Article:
The League

A few days later, Clark hears that most of the public super-heroes have formed a Justice League, but that their first meeting has erupted into violence, with the heroes attacking each other. Superman arrives, to see the League fighting indiscriminately, with no tactics, just fighting. He notices a nearby robot, emitting a beam, and decides that the robot is causing teh violent behaviour. Superman attacks the robot, freeing the league, and discovers that is was being piloted by a small gnome-like being who vanishes. The gnome was Xotar, a being from the future who has managed to teleport himself into the hands of his era's police. Superman officially meets the League, and is invited to join. However, he turns down membership, instead offering to provide support when needed. Clark returns to the Planet, only to find that thanks to some contacts on the scene, Lois has managed to scoop him this time.

The Origin

Seven years later. Clark is at home for Ma's birthday when he is approached by a phantom of Jor-El. The phantom reveals Kal-El's Kryptonian origins, placing Clark in some sort of trance. Pa breaks the trance by whacking the phantom with a shovel, dissipating it. Superman then examines what he now knows of his origin, before deciding that although Krypton gave him his powers, it is his family that has made him a man.

This annual can pretty much be summed up as 'How I Met The Justice League' with a bit of origin-angst thrown in to tie all the meetings together. It's a bit like a cheap buffet - there's plenty of food, but none of it is overly satisfying. The vignettes are all good, but each one feels like it should be a bigger moment standing on its own, rather than 5-7 pages contained within one tale. This feeling stems from the fact that the annual uses Man of Steel #3 as its launching point. The Batman strand feels very much like a summary, rather than a retelling, with corners cut to make it fit into the space, and this feeling permeates the other meetings. What really gives this issue a sense of being rushed is that the needs of the story have Superman meeting the members of the JLA all within a few days of each other. Now, accepted DCU history has the modern age heroes appearing in the wake of Superman's appearance, but having them all occur within a week or so stretches credibility a little.

Out of all the meetings, I think my favourite is the Aquaman one. Not only does it echo the 'out of his depth' elements from both the Action Comics and Superman annuals, but it ends more ambiguously than with a handshake and a promise of friendship. Superman gets it wrong in dealing with Poseidon, by not following Aquaman's instructions, and is shaken by the discussion of Gods actually existing. There's a nice moment where Aquaman teases Superman by claiming that the ocean is angry with him, before splashing him with water, deflating Superman's dismissive attitude towards the Poseidon encounter. The ones I least enjoyed were the Batman retelling, and the first team-up with the JLA, both of which recap previously-told stories without bringing anything new to the table.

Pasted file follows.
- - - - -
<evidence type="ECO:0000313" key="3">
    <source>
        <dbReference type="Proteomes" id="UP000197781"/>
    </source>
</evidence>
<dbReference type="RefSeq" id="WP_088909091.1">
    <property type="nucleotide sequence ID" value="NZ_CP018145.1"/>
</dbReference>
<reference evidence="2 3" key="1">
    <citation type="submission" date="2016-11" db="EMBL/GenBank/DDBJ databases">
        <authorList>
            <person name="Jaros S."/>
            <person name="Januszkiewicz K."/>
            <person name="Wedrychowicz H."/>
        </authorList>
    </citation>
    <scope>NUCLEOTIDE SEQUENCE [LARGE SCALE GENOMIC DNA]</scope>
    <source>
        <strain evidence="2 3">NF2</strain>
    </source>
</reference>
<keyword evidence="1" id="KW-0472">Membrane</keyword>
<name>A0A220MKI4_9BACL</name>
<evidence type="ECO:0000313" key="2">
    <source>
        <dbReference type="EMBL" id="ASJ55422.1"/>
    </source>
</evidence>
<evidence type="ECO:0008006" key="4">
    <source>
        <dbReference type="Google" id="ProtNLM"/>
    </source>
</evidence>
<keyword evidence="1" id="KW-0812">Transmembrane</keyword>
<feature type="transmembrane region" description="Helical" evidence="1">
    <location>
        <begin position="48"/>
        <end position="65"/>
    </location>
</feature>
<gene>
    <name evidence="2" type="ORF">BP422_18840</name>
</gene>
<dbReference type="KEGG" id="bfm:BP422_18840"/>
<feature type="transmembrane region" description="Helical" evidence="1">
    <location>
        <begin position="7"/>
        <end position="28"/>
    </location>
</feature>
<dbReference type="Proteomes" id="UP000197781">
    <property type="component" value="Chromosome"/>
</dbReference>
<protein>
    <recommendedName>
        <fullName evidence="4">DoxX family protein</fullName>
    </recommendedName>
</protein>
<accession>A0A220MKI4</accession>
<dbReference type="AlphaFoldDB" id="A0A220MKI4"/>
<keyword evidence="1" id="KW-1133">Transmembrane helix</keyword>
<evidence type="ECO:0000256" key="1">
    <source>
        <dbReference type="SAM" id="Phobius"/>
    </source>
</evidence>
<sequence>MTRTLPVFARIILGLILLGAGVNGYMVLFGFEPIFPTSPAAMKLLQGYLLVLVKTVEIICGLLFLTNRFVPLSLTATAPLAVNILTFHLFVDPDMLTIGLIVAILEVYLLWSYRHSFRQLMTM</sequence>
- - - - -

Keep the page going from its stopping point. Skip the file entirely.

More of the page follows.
What does work, and resonates strongly with this period in Superman's life, is the ongoing thread of Superman's lack of knowledge of where he comes from. This element was downplayed until the last issue of Man of Steel, so to make it into more of a driving force for Superman during his early years helps to retroactively set up the resolution to the mini-series. Each of the heroes serves to pique Superman's interest, and each lets him down in their own way, wether by being a self-made hero, gaining powers by accident, or a gift from an alien, or simply by being an alien but stranded on Earth through very different means. Between this and the constant game of one-upmanship with Lois Lane (brilliantly interrupted by Iris West in the Flash story), this story is firmly placed in the early months of Superman's career. This story wouldn't work as well if it had occured post Man of Steel, or even more than a few months after Superman's first appearance, once his presence is accepted as the norm as opposed to something unusual and unique.

John Paul Leon's artwork is not a great fit here for Superman. One of the key elements of his art that I loved in Earth X was his use of shadow to complement what at times was some pretty minimalistic art. In a series that uncovered the secret history of the Marvel universe (only to be retconned as an alternate universe), the high darkness content in the art was well suited. Here, in a story that introduces the some of the key Silver Age heroes to the modern Superman, his use of shadow feels almost inappropriate. The first appearnace of Hal Jordan's ring contructs should be as alien and unusual as anything seen by Superman, but are rendered here as disappointingly pedestrian. Having said that, I do like his Lois Lane - he captures a keen intelligence and focus in her eyes.

The Geeky Bits: This is the second first meeting for Superman and the Martian Manhunter, following Martian Manhunter #20. Funny how J'onn doesn't feel compelled to mention that he has known Superman for most of his life... although in keeping with an issue not written for another five years he does keep Superman's origin to himself.

Magpie seems to have lost her henchmen who look suspiciously like Mike Carlin and Mark Gruenwald. She also uses her 'Happy Birthday' stick of dynamite in place of the corrosive gas  to cause a distraction, and has her secondary base in the same museum as her first.

As has been pointed out several times so far, the Batman segment is a retelling of Man of Steel #3. The Justice League segment is a retelling of The Brave And The Bold #29, although in keeping the with post-Crisis Justice league history, Wonder Woman has been replaced with Black Canary.